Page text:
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Just as there is "computerate" to describe those who show familiarity with, and ability to use computers, is there a word to describe the opposite, those who are computer illiterate? The word I'm looking for includes both those who have access to computers but, for some reason, choose to keep away from them, and those who can read and write but have never seen a computer in their entire lives. I'm not looking for insulting or pejorative terms.

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I know it apparently shows up in dictionaries, but despite that, I view computerate as cute wordplay and not as a serious word. In that vein I would probably coin incomputerate. –  Jim Jun 7 at 0:45
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The use of the word "illiterate," as in "Joe Jones is computer illiterate (or a computer illiterate)" is unfortunate at best. Some of the most literate people in the world shy away from computers, and for good reason. Would you believe there are people (confession: I'm one of 'em) who still use a fountain pen to commit their thoughts to paper? For that reason, I prefer saying either a person is computer savvy or is not computer savvy. Enough of this unfortunate and inapt use of "illiterate" to refer to someone who's not computer savvy! –  rhetorician Jun 7 at 1:05
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I have more than two degrees. Yet I consider myself computer illiterate to a great degree. I'm not ashamed of it, nor do I feel it's unfortunate. It just is. I see no particular reason to replace a well-understood phrase with a politically correct one. –  medica Jun 7 at 1:47
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It's interesting to note that, according to dictionary.com, the term computer-literate was coined by Andrew Molnar, while director of the Office of Computing Activities at the NSF, who said, "We coined that phrase [in 1972]. It's sort of ironic. Nobody knows what computer literacy is. Nobody can define it. And the reason we selected [it] was because nobody could define it, and it was a broad enough term that you could get all of these programs together under one roof." –  Gnawme Jun 7 at 3:32
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n00bs I believe, is the word for which you seek. –  Neil Jun 7 at 6:09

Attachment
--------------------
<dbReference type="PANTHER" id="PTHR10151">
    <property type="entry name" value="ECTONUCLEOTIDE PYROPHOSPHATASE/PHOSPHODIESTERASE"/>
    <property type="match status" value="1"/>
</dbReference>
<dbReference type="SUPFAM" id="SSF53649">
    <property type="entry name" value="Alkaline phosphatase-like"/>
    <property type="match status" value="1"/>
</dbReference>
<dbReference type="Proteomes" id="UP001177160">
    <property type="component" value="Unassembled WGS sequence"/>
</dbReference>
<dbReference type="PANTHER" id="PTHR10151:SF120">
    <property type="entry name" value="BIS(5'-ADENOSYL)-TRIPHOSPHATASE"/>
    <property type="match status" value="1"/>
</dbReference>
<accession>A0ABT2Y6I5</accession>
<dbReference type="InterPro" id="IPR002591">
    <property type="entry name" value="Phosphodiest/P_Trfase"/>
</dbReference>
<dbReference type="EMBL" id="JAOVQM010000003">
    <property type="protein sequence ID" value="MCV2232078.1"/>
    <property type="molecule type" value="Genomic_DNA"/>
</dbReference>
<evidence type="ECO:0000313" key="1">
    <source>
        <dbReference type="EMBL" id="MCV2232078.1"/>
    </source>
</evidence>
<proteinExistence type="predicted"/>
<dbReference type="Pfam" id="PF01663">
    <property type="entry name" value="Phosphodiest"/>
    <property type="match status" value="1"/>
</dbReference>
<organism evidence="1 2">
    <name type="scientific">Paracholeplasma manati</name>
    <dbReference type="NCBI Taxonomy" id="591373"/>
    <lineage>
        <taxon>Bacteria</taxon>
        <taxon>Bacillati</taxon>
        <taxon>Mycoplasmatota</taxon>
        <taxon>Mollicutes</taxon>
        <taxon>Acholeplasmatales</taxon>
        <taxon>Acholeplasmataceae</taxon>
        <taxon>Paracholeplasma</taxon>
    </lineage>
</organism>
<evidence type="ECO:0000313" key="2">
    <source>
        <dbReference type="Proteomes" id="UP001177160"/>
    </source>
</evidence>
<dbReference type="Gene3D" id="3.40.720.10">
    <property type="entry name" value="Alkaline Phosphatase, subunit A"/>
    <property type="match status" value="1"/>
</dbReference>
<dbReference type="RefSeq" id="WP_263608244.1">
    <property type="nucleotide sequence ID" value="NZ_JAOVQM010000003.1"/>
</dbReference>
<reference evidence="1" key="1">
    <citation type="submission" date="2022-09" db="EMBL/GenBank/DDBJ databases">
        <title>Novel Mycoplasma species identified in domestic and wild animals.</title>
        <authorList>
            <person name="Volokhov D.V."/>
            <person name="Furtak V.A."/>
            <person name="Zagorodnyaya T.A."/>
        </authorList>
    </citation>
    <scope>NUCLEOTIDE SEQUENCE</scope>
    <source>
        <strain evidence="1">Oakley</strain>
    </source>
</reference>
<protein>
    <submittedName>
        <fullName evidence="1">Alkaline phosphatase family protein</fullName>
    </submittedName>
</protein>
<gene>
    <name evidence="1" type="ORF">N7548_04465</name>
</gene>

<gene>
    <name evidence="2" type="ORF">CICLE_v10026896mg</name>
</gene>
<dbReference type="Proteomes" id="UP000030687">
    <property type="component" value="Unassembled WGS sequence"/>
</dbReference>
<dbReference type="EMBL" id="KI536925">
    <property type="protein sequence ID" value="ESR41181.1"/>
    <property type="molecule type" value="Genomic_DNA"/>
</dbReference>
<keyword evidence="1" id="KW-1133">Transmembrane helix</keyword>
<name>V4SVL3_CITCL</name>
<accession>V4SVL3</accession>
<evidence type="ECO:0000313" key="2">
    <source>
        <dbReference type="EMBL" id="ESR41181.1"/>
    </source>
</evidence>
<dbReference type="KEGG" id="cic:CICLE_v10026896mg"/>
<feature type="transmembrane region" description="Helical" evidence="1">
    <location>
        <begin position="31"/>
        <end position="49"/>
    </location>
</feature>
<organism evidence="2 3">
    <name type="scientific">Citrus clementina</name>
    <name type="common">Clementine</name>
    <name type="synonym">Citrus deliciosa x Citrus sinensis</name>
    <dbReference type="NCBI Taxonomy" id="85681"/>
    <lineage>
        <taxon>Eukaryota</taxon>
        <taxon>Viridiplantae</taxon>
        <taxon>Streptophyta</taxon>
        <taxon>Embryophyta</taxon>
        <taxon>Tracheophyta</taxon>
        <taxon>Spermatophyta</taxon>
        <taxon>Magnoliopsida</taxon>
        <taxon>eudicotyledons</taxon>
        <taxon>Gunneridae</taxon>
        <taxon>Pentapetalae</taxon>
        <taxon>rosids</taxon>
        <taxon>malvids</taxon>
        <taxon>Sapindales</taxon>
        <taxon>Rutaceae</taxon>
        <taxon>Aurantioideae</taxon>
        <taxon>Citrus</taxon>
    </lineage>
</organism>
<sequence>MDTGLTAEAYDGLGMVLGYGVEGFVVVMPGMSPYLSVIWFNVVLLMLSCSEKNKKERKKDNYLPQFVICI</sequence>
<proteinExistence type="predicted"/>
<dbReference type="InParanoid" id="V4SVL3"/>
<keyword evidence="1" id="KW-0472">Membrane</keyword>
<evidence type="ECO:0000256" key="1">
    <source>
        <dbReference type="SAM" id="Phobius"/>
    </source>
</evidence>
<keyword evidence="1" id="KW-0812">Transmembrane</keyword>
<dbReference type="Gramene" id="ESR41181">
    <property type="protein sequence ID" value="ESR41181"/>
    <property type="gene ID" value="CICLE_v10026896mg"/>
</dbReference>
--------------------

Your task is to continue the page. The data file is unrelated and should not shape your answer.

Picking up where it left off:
9 Answers 9

up vote 6 down vote accepted

Computer illiterate may be the best phrase for itself, but if something less potentially pejorative is wanted, perhaps novice would suffice, as in novice computer user or computer novice.

nov·ice noun \ˈnä-vəs\ : a person who has just started learning or doing something

: a new member of a religious group who is preparing to become a nun or a monk

Note: I included the second definition as a comment on the sensibilities involved in mastering various levels of information and computer technology.

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I don't think there is a great term but both computer illiterate and novice are probably the most commonly heard. –  RyeɃreḁd Jun 7 at 17:10

computer-challenged is something that I already heard.

Alternately, consider computer neophyte.

neophyte: a person who is just starting out in a field of activity: a neophyte in snowboarding

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Why is this so rated? I would assume anyone using either of these to be of foreign tongue, translating literally from a common term in their home country. These are absurd suggestions. –  Ollie Ford Jun 7 at 15:51
    
@OllieFord [...] books.google.com/ngrams/… –  Elian Jun 7 at 15:55
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I like that you stopped the chart before the rapid decline. books.google.com/ngrams/… Note also nothing for BE, and that "computer illiterate" has around 17x the mentions.. –  Ollie Ford Jun 7 at 15:57